If there’s anyone who knows about growing with a business, it’s Bob Thaker, CEO of Hiscox UK. Bob took up the position as CEO in March 2019, although he was already a familiar face to the organisation. He has worked for Hiscox since 2010 in various roles, originally joining the firm as Head of Strategy and holding a string of senior roles, including Group Chief Risk Officer and Head of Claims for Hiscox UK and Europe. Bob moved to Asia in 2014 to become COO of DirectAsia, a newly acquired direct-to-consumer personal lines insurance business by Hiscox, and in January 2015 was appointed CEO of the DirectAsia Group.
“It was tough – working in new countries, new cultures, with an unfamiliar remit, but then we started to make traction, which was really pleasing,” says Bob, reflecting on his time in Asia. “The reason why I say that is it felt like my business, that I was responsible for. In my mind, I owned it.” This approach is something that Hiscox takes great pride in and is the foundation of one of its five values: Integrity, Courage, Connected, Human and Ownership.
Hiscox values have been recently refreshed, but Integrity and Courage are two that have been in place for a long time. “Integrity is very much doing what you said you would do, when you said you would do it,” Bob explains. “Courage is having the strength to make difficult decisions. It’s that day-to-day courage and integrity I see at Hiscox that makes it different to anywhere else, and I’m very proud to work here.”
The Human value is about being fair, clear and inclusive and the connected value is the spirit of teamwork, where Hiscox believes together you can build something better. “The final new value is Ownership, which I'm delighted about. Ownership means making it your business, so be passionate, curious, restless and always look for a better way,” says Bob, adding that this is key to being able to grow a business without diluting its vision.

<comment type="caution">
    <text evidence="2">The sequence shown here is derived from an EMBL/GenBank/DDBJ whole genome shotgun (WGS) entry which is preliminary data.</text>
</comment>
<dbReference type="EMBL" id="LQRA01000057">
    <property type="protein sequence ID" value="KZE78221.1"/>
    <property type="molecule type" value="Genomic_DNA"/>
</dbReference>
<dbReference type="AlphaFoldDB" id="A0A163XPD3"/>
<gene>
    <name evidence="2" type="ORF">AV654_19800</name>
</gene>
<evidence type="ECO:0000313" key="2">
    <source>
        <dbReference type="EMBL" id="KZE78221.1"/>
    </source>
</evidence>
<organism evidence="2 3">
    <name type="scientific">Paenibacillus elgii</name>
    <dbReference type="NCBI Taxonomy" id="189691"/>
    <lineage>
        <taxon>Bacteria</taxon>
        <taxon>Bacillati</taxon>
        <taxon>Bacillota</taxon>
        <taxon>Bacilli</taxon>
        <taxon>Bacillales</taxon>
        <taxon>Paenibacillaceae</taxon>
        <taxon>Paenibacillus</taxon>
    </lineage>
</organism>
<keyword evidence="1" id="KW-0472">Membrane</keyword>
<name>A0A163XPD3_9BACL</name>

Growing with values
For Bob, business leaders need to share the vision and the values for them to thrive, illustrating his point with a scenario where a start-up business made up of two people come together with a great idea. What’s driving them is this common purpose and developing a common ethos – culture, values and the DNA of the business.
“Now imagine those two people become 20 people who haven’t been there from the beginning, and the founders don’t explain to them why what they do is important, why they’re doing it and how they are expected to behave towards each other, partners and customers,” says Bob. “People come in with their own guiding lights, their own way of working and then suddenly you’ll hear someone say, ‘this place isn’t what it used to be’.”
This is where the value of Ownership is important, Bob explains. He says that you need to help people feel as if it’s their business, so the vision is not diluted as the company grows. This could be as simple as asking colleagues for their opinion and feedback, so it’s clear their view is valued. However, Hiscox takes this one step further. “We have share schemes available to people who work in the business to encourage this sense of ownership, too” Bob says.
How to eat an elephant
As Hiscox UK CEO, Bob’s priority for the next five years is to continue embedding the business’s culture and values, something he calls ‘evolution’ rather than ‘revolution’. “We must adapt our strategy, our priorities, our approach, to what is a rapidly changing environment largely driven by technology,” he says. “This ensures that we continue to be there when customers and brokers want us to be and that we provide products and manage new risks that are developing and emerging.”
So how should any business balance their vision with the need to carry out the day-to-day operations that pay the bills? “A phrase I heard once is, ‘How do you eat an elephant? You can’t do it in one go, you have to do it bite by bite.’ It’s the same with a vision and a strategy,” says Bob. “You have to break it down into digestible things that you can make progress step by step. Dream big then execute the details.”